No loss, no gain with design change

No single answer to worker health

Keeping employees from gaining weight is a major challenge in any workplace, but a new study shows that in fact, very simple workplace design changes can help stave off weight gain.1 However, these interventions by themselves aren't likely to lead to weight loss.

Changes were made at several of The Dow Chemical Company's worksites, such as making healthy options accessible, encouraging employees to take the stairs, increasing leadership engagement and establishing workgroup ambassadors. The company also implemented a low-intensity individual weight-management program, with 60% of workers participating and 13.5% reducing weight by 5% or more.

"It is our experience, and is generally supported by the research literature, that environmental modifications provide a good support for behavior change, but don't necessarily generate a lot of change by themselves," says Mark G. Wilson, HSD, one of the study's authors and director of the Workplace Health Group at the University of Georgia's College of Public Health.

An employee is likely to choose healthy options provided in the company cafeteria if he or she is already being careful about what they eat, in other words, but those same healthy items won't necessarily get someone who is not predisposed to that behavior to take action.

Environmental prompts, such as reminding individuals to use safety equipment or take the stairways, and including healthy choices in the vending machines and cafeterias, turned out to be very effective.

"A number of other modifications have been tried with mixed success," says Wilson. "Virtually all of these modifications are low-cost, compared to other options. That is what makes them so attractive."

John White, health promotions leader at Dow, says that over the two-year period, a lot was learned about environmental interventions related to weight management. Here are key lessons learned:

Leadership engagement is critical.

Leaders need to be educated and engaged. "Help them understand the business case. We have a shared responsibility here, and they play a part," says White. "That is really the secret."

Employees should be given recognition for supporting each other.

Workers may choose to make their own lifestyle changes, or actively encourage co-workers to do so. Either way, they deserve some credit. At Dow, this is done by asking employees to nominate one another for a "Point of Light" award. "Recognition is a low-cost intervention," says White.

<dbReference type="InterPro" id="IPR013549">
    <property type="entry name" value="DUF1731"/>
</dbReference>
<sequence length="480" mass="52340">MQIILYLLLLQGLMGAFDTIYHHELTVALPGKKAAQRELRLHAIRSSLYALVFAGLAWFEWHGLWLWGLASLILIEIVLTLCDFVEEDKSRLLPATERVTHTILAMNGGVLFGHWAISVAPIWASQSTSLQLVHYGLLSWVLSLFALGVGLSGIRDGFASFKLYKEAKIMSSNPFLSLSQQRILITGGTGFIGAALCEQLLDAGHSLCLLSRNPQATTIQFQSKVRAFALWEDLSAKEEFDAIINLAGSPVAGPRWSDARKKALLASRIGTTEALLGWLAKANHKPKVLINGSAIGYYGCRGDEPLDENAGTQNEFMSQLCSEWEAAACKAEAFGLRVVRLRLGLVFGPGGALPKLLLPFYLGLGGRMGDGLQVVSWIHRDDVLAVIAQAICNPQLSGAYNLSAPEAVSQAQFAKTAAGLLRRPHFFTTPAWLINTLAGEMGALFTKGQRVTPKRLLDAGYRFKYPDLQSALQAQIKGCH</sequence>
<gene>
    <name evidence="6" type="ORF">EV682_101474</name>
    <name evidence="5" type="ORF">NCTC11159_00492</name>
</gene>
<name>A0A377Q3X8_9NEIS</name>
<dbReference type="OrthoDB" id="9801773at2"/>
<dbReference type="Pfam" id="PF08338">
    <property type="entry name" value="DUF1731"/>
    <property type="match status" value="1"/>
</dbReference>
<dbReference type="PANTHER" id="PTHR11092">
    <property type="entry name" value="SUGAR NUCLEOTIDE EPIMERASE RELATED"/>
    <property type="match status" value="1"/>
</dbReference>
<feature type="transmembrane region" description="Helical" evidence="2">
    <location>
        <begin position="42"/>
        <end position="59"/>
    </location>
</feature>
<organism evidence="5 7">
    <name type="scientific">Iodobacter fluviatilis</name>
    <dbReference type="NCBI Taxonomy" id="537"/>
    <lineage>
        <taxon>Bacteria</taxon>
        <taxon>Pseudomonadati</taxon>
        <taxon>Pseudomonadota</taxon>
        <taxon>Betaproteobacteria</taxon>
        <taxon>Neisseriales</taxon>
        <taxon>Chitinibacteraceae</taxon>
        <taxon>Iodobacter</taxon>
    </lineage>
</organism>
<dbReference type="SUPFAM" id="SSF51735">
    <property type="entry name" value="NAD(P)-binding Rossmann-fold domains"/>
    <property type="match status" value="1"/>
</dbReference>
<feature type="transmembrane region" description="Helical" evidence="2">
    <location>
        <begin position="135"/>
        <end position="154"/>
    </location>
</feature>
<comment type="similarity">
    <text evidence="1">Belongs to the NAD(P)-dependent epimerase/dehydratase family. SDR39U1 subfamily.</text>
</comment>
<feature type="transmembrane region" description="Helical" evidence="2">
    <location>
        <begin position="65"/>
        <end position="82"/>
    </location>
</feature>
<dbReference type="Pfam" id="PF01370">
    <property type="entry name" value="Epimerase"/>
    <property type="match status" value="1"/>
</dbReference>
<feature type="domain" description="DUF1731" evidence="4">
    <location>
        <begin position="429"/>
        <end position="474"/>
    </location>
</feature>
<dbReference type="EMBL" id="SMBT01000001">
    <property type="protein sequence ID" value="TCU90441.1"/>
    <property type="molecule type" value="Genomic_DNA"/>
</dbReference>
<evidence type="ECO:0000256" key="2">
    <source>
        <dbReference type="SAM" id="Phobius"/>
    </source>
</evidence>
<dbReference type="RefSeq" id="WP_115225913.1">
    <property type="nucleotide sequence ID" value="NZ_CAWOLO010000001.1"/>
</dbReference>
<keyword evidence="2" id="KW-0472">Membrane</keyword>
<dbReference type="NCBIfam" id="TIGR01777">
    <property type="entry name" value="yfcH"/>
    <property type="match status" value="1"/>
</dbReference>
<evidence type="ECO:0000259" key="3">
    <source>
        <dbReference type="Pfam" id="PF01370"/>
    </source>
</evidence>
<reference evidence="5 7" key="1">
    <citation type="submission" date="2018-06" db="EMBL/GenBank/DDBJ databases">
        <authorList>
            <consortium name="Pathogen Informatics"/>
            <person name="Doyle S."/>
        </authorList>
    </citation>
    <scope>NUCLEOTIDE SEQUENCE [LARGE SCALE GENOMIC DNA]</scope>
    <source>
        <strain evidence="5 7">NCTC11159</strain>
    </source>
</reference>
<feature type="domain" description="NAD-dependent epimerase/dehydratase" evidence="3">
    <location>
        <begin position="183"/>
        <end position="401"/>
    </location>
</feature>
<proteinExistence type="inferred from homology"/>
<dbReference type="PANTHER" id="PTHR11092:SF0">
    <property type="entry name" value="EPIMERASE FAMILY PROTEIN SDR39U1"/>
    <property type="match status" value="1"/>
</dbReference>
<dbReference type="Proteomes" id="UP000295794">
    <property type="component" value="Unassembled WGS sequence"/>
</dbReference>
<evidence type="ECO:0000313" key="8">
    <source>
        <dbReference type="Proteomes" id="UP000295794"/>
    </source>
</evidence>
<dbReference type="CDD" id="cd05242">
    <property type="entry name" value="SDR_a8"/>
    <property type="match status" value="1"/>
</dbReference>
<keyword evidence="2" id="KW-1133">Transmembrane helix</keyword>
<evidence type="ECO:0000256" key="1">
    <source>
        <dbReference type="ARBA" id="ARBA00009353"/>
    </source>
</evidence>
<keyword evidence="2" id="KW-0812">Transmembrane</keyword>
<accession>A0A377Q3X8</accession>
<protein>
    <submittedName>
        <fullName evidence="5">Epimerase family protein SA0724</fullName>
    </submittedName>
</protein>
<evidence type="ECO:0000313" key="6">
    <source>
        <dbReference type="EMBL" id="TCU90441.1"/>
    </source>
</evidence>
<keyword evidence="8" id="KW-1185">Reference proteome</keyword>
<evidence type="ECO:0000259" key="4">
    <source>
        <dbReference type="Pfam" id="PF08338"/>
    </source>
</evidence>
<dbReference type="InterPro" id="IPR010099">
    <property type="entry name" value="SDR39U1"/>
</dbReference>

A combination of interventions work best.

Employee behavioral programs, individual counseling, and environmental interventions all work together at Dow. While individualized counseling helps employees to begin taking appropriate action to reduce their own personal risk, a supportive environment helps them in their efforts to maintain lifestyle changes and feel as though they can be successful.

"We don't believe there is one answer or intervention, because employees have a variety of reasons for their behavior," says White.

It should be easy for workers to find healthy food and to exercise.

Employees can be encouraged to move more at work by taking walking breaks, taking the stairs or using other supports appropriate for their location.

In addition to stocking cafeterias and vending machines with healthy food items, some of Dow's worksites also stock high-fiber bars and fruit on shelves right where employees are working, as part of its Healthy Cupboards program.

"The employees replenish it by putting in a designated amount of money for the food they used," says White.

Reference

1. DeJoy DM, Parker KM, Padilla HM, et al. Combining environmental and individual weight management interventions in a work setting: results from the Dow Chemical study. J Occup Environ Med 2010; 33(3):245-252.

For more information on workplace design changes, contact:

John White, Dow Health Services Leader. Phone: (979) 238-2485. E-mail: JMWhite3@dow.com.

Mark G. Wilson, HSD, Director, Workplace Health Group, College of Public Health, University of Georgia, Athens. Phone: (706) 542-4364. Fax: (706) 542-4956. E-mail: mwilson@uga.edu.